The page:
History of Science Digital Library
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See also the subject specific resources listed on the History of Science Gateway page.
Einstein - see our separate page.
Emile Berliner and the Birth of the Recording Industry
"...is a selection of more than 400 items from the Emile Berliner Papers and 108 Berliner sound recordings from the Library of Congress's Motion Picture, Broadcasting and Recorded Sound Division. Berliner (1851-1929), an immigrant and a largely self-educated man, was responsible for the development of the microphone and the flat recording disc and gramophone player."
American Memory, Library of Congress
The Galileo Project
"...is a hypertext source of information on the life and work of Galileo Galilei (1564-1642) and the science of his time."
An extensive and important collection of resources
IEEE History Center
Online resources include: Historical FAQs ; ECHOES ; Historical Articles ; Legacies ; Oral Histories ; Bibliography ; Newsletters ; Web Archives.
Internet History of Science Sourcebook
"...is a world wide web project designed to provide easy access to primary sources and other teaching materials in a non-commercial environment. It was developed and is edited by Paul Halsall [History Dept., Fordham University] with the aid of numerous other contributors."
[Medicine] National Library of Medicine - History of MedicineContains a digital library project providing scanned historical American medical books in pdf and as searchable text files. The project is aimed at the general public, with special emphasis on historians, students, clinicians, and librarians... The projectís goal is to provide original source materials on the development of medicine in the New World, including Latin America, Canada, and the Caribbean. The History of Medicine Division hopes that including non-U.S. imprints will foster research on a wider variety of topics in the study of American medicine.
PBS NOVA - Forgotten Genius
Companion website to the February 2007 TV broadcast. Watch episode online. Includes Teacher's Guide and Library Resource Kit.
"Against all odds, African-American chemist Percy Julian became one of the greatest scientists of the 20th century...is a fascinating and largely unknown story of scientific triumph and racial inequality. It covers the extraordinary life journey of Percy Julian, one of the great chemists of the 20th century."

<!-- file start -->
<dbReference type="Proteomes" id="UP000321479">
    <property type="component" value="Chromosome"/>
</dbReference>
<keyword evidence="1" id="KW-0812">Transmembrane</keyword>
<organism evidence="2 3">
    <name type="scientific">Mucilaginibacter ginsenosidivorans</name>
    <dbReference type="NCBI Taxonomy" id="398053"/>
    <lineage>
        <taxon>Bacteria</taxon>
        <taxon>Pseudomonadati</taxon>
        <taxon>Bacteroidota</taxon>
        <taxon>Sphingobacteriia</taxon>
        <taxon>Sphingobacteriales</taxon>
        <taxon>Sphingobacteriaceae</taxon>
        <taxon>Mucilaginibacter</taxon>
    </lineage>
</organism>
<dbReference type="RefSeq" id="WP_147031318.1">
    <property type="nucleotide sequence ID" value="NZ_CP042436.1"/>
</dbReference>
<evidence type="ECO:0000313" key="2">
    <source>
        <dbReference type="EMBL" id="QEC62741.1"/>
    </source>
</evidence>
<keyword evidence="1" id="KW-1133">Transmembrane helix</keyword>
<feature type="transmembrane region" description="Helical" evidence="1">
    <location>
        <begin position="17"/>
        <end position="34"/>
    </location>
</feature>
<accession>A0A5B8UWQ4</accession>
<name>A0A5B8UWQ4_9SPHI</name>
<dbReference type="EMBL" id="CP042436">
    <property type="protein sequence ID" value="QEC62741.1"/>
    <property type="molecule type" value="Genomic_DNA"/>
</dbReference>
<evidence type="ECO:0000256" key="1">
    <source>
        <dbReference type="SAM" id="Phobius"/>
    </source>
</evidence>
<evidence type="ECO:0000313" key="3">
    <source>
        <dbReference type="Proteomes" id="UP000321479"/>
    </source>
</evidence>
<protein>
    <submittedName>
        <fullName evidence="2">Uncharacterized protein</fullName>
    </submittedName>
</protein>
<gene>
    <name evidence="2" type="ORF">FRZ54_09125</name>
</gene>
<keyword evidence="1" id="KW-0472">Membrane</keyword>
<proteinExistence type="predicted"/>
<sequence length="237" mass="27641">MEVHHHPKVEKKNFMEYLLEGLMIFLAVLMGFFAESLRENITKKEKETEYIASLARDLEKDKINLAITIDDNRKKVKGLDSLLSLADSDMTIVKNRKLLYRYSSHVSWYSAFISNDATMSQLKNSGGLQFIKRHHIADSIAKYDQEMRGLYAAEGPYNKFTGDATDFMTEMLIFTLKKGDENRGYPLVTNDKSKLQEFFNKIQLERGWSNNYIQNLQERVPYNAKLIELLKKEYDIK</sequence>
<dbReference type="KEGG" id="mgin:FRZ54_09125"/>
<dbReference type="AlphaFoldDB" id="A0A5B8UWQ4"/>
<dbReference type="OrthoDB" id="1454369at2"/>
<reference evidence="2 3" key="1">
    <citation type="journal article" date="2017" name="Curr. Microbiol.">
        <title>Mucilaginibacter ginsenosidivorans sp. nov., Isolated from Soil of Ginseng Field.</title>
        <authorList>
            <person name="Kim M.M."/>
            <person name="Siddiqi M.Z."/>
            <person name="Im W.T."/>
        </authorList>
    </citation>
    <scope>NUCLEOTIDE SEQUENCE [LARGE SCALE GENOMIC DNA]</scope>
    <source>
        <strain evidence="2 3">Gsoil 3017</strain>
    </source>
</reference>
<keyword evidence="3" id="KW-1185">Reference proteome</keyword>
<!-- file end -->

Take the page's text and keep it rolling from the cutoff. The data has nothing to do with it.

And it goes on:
Profiles in Science
"This site makes the archival collections of prominent twentieth-century biomedical scientists available to the public through modern digital technology. The collections have been donated to the National Library of Medicine and contain published and unpublished materials, including books, journal volumes, pamphlets, diaries, letters, manuscripts, photographs, audio tapes, and other audiovisual materials."
National Library of Medicine
Samuel F. B. Morse Papers at the Library of Congress, 1793-1919
"...comprises about 6,500 items, or approximately 50,000 images, that document Morse's invention of the electromagnetic telegraph, his participation in the development of telegraph systems in the United States and abroad, his career as a painter, his family life, his travels, and his interest in early photography, religion, and the nativist movement. Included in the collection are correspondence, letterbooks, diaries, scrapbooks, printed matter, maps, drawings, and other miscellaneous materials. The papers included date from 1793 to 1919, but most are from 1807 to 1872. The collection includes the original paper tape containing the first telegraph message, "What hath God wrought?," sent on May 24, 1844.
American Memory, Library of Congress
The Wilbur and Orville Wright Papers at the Library of Congress
"...comprising about 10,121 library items or approximately 49,084 digital images, documents the lives of Wilbur and Orville Wright and highlights their pioneering work which led to the world's first powered, controlled and sustained flight. Included in the collection are correspondence, diaries and notebooks, scrapbooks, drawings, printed matter, and other documents, as well as the Wrights' collection of glass-plate photographic negatives."
- American Memory, Library of Congress
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